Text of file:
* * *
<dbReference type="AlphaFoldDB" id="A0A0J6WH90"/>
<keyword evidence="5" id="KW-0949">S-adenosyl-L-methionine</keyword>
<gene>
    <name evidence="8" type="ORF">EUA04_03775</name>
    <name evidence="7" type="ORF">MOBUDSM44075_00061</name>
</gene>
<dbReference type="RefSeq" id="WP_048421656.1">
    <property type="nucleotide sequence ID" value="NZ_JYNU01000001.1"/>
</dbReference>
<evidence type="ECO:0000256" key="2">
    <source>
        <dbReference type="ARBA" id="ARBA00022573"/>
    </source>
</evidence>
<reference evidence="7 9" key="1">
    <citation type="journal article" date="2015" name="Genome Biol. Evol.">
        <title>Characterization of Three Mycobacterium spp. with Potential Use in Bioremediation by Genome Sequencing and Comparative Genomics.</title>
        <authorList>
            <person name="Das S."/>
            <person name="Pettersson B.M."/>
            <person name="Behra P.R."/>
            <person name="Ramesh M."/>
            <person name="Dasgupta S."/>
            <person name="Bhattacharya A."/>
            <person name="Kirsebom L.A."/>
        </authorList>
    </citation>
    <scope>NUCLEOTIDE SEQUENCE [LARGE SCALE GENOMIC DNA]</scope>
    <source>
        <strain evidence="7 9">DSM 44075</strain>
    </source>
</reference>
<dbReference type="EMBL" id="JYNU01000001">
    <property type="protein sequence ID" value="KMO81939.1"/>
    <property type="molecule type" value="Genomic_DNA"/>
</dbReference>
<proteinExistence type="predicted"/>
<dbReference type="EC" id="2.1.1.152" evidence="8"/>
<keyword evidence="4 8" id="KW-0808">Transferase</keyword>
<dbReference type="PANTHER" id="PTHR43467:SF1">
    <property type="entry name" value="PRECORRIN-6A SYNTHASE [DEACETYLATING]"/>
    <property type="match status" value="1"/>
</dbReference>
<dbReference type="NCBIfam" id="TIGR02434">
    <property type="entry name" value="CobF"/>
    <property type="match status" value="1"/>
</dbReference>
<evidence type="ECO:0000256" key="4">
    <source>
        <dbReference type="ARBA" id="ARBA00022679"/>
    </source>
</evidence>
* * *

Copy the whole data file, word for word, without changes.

<dbReference type="AlphaFoldDB" id="A0A0J6WH90"/>
<keyword evidence="5" id="KW-0949">S-adenosyl-L-methionine</keyword>
<gene>
    <name evidence="8" type="ORF">EUA04_03775</name>
    <name evidence="7" type="ORF">MOBUDSM44075_00061</name>
</gene>
<dbReference type="RefSeq" id="WP_048421656.1">
    <property type="nucleotide sequence ID" value="NZ_JYNU01000001.1"/>
</dbReference>
<evidence type="ECO:0000256" key="2">
    <source>
        <dbReference type="ARBA" id="ARBA00022573"/>
    </source>
</evidence>
<reference evidence="7 9" key="1">
    <citation type="journal article" date="2015" name="Genome Biol. Evol.">
        <title>Characterization of Three Mycobacterium spp. with Potential Use in Bioremediation by Genome Sequencing and Comparative Genomics.</title>
        <authorList>
            <person name="Das S."/>
            <person name="Pettersson B.M."/>
            <person name="Behra P.R."/>
            <person name="Ramesh M."/>
            <person name="Dasgupta S."/>
            <person name="Bhattacharya A."/>
            <person name="Kirsebom L.A."/>
        </authorList>
    </citation>
    <scope>NUCLEOTIDE SEQUENCE [LARGE SCALE GENOMIC DNA]</scope>
    <source>
        <strain evidence="7 9">DSM 44075</strain>
    </source>
</reference>
<dbReference type="EMBL" id="JYNU01000001">
    <property type="protein sequence ID" value="KMO81939.1"/>
    <property type="molecule type" value="Genomic_DNA"/>
</dbReference>
<proteinExistence type="predicted"/>
<dbReference type="EC" id="2.1.1.152" evidence="8"/>
<keyword evidence="4 8" id="KW-0808">Transferase</keyword>
<dbReference type="PANTHER" id="PTHR43467:SF1">
    <property type="entry name" value="PRECORRIN-6A SYNTHASE [DEACETYLATING]"/>
    <property type="match status" value="1"/>
</dbReference>
<dbReference type="NCBIfam" id="TIGR02434">
    <property type="entry name" value="CobF"/>
    <property type="match status" value="1"/>
</dbReference>
<evidence type="ECO:0000256" key="4">
    <source>
        <dbReference type="ARBA" id="ARBA00022679"/>
    </source>
</evidence>